Chess Scotland

The home of Chess in Scotland

Chess Scotland

The home of Chess in Scotland

Chess Scotland

The home of Chess in Scotland

Government Grant funding

CS Treasurer Mac McKenzie presents a history of grant awards made to the association from mid 1970s to present day.

Government Grant

Initially it was the Scottish Office Education Department that dealt with any grants received by Chess Scotland or the Scottish Chess Association as it was then. Originally any grants received were to assist with the cost of players taking part in international events and application had to be made for each event with the amounts ranging from £40 to just over £1000. That was 35 years ago in 1976.

By 1979 the grant had changed to a fixed annual amount, received quarterly on receipt of an application each quarter showing how the previous amount had been spent. The purpose was still to assist with the Association’s costs of taking part in international competitions and in the 1979-80 season the total grant received was £4000.

The following year the Association received an additional grant amounting to £1565 to assist with the administrative costs. At this time the grants accounted for 66% of the Association’s total income. These grants continued over the years with annual increases until season 1986-87 when the total of the two grants amounted to £9000.

At the start of season 1987-88 the SED suddenly, and without warning, withdrew the international grant. Although the administration grant continued this meant that the Association’s international grant was cut from £5775 to zero. Despite representations the Department was adamant that the international grant couldn’t be re-instated. Letters were sent to all Scottish MPs seeking their support to have the grant re-instated and a meeting took place with the Secretary of State to ask for his assistance. The immediate outcome from all this effort was that the Association was allowed to use some of the administration grant that year to assist with travel costs but there was to be no additional money.

There was no let-up the following season when the Department not only confirmed there would be no international Grant but neither would there be any increase in the Administration Grant. As the Chess Olympiad was taking place the assistance of the Secretary of State and the Minister of Education were sought and finally the SED relented and agreed to give a grant of £4300 to assist with the costs of the Olympiad and the World Junior Championships. However the re-instalment of the international grant lasted only for one season and in season 1989-90 there was only administration grant.  

For season 1990-91 the grant was increased by £3000 making the total £9500 but the following year the Scottish Office advised that it was their intention to withdraw the grant in stages and to this end the grant was reduced back to £6500. Fortunately they later advised they had decided to reverse their decision to withdraw grant support. Not only that they also advised that they were willing to include a supplement of £4000 expressly for the purpose of assisting with the burden of the Olympiad costs due to the event being in the Philippines. This was the largest income in grants ever received and amounted to £11000. However this was the last time a grant for international expenditure was ever received.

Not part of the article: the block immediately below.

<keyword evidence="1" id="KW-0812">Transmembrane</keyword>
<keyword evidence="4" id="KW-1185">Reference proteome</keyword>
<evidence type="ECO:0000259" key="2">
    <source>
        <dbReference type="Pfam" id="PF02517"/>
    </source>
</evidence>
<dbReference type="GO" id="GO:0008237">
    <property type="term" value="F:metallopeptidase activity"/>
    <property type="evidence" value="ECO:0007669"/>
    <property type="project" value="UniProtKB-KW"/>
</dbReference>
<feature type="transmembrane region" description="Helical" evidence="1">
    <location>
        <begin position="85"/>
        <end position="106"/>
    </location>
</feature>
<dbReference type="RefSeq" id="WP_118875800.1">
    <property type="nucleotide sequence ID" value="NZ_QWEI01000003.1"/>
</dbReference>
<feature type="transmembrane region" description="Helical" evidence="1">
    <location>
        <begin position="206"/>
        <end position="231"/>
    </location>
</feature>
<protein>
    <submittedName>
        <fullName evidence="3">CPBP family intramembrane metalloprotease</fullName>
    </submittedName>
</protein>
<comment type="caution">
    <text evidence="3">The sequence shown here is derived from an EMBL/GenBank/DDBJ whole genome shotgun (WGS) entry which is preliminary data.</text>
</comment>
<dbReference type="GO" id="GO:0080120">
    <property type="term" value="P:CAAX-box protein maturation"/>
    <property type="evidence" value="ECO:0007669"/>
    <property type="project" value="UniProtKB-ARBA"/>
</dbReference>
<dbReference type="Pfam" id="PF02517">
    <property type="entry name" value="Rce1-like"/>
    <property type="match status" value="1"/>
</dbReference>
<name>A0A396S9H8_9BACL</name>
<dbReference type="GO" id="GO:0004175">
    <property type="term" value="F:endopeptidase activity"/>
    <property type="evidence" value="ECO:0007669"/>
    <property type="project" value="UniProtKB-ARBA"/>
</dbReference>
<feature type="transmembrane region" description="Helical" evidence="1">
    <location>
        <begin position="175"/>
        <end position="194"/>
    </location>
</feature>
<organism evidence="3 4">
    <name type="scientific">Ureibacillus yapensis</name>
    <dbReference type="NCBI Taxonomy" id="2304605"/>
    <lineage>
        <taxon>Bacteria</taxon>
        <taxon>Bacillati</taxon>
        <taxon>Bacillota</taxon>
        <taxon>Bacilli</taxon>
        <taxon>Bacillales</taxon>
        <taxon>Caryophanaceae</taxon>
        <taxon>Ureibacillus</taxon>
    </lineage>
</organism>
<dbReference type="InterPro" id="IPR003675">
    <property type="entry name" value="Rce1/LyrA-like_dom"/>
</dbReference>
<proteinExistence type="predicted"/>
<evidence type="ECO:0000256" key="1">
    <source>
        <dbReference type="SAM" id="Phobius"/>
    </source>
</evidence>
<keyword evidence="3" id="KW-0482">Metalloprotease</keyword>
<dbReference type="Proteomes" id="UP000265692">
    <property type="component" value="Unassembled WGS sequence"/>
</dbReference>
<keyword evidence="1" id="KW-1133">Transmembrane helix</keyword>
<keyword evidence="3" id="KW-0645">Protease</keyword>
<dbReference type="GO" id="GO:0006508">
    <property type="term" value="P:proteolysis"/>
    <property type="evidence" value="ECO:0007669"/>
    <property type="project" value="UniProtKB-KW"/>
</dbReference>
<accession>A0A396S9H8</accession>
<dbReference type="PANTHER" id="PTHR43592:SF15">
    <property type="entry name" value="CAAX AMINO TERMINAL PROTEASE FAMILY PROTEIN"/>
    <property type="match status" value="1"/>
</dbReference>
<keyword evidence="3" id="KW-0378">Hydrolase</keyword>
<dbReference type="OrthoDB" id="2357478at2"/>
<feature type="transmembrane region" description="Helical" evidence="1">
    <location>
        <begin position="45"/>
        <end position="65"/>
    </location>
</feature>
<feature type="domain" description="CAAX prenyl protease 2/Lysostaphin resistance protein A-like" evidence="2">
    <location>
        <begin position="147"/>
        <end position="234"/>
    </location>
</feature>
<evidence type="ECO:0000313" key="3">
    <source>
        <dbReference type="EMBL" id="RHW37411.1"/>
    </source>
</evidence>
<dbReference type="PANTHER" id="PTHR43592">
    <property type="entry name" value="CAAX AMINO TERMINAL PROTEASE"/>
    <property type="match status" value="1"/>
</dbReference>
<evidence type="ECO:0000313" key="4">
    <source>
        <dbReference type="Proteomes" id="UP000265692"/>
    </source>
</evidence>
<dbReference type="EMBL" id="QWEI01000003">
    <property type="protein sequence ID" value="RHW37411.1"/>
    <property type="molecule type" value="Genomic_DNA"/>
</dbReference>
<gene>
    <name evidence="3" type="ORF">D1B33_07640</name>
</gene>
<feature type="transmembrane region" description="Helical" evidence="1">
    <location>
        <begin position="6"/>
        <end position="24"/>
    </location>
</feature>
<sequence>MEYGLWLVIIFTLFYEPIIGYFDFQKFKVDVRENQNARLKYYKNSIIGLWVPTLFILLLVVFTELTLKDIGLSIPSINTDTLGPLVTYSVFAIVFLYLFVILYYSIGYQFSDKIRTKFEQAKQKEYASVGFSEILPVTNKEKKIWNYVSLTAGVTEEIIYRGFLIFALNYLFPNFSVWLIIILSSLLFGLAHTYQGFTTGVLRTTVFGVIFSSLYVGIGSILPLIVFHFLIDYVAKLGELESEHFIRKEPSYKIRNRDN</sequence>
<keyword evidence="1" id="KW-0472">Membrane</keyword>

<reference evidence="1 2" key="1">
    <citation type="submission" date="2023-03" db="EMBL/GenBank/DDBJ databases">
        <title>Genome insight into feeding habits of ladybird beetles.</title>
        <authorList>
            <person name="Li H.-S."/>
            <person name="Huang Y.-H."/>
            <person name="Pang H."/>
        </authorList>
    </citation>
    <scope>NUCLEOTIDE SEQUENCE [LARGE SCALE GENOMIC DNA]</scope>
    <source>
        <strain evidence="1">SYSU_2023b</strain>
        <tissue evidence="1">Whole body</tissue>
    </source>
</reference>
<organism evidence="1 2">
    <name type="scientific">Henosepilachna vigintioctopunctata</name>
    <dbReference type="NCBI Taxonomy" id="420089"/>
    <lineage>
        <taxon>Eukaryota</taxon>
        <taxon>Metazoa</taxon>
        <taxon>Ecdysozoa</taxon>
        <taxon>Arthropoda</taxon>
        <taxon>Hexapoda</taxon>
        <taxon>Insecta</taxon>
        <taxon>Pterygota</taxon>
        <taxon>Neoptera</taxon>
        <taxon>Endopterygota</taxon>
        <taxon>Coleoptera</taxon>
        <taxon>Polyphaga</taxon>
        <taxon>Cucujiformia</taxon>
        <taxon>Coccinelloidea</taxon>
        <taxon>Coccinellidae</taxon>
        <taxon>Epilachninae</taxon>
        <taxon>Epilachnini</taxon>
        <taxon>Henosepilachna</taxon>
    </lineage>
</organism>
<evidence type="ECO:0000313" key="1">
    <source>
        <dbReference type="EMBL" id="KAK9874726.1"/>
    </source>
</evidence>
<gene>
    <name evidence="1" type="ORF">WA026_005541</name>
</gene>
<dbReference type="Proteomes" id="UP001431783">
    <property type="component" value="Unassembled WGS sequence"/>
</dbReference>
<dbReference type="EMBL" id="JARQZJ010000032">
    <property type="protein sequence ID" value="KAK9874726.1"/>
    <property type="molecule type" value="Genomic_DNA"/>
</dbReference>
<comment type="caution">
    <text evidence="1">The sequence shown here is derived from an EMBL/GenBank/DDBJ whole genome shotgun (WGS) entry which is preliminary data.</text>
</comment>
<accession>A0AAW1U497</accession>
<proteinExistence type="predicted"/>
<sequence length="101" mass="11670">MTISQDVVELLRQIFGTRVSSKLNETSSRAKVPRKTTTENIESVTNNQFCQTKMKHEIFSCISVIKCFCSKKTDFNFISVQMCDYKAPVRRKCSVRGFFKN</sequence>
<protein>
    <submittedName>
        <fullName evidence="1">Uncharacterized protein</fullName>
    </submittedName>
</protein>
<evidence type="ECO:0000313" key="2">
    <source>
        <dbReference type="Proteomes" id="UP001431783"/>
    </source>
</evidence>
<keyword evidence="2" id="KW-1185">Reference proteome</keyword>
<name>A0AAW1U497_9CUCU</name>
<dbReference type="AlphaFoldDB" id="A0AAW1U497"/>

The following year the total grant was £7500 and all grants received from now on were to offset the Association’s administrative costs. The next year the grant was increased by £1300 only to be reduced again in 1995-96 by £950.  In 1997 an additional one-off grant was obtained for internet training.

By 2000 the grant came under the Scottish Executive Education Department and became known as the Headquarters Grant. For the next seven years the grant increased by a few hundred each year until 2007. That year the Scottish Executive offered a grant of £31,800 to cover three financial years, £10600 per year. This was to support the core costs of Chess Scotland and was based on the achievements of the organisation being met. By 2009 it was the Scottish Government, Children, Young People and Social Care Directorate Positive Futures Division with the grant coming from the Unified Voluntary Sector Fund. We continue to receive this grant although there have been no increases in the amount due to financial restrictions. Annual applications for the grant are required.

In addition to the grant applications two reports require to be submitted, one after six months and the other at the end of the year. This allows the Department to monitor our progress and show how the funds are being spent. In addition the Department also receive copies of the Association’s audited accounts. Nowadays the grant accounts for approximately 27% of Chess Scotland’s income.

Mac McKenzie (September 2011)


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Posted on: 22-04-2013
Categories: News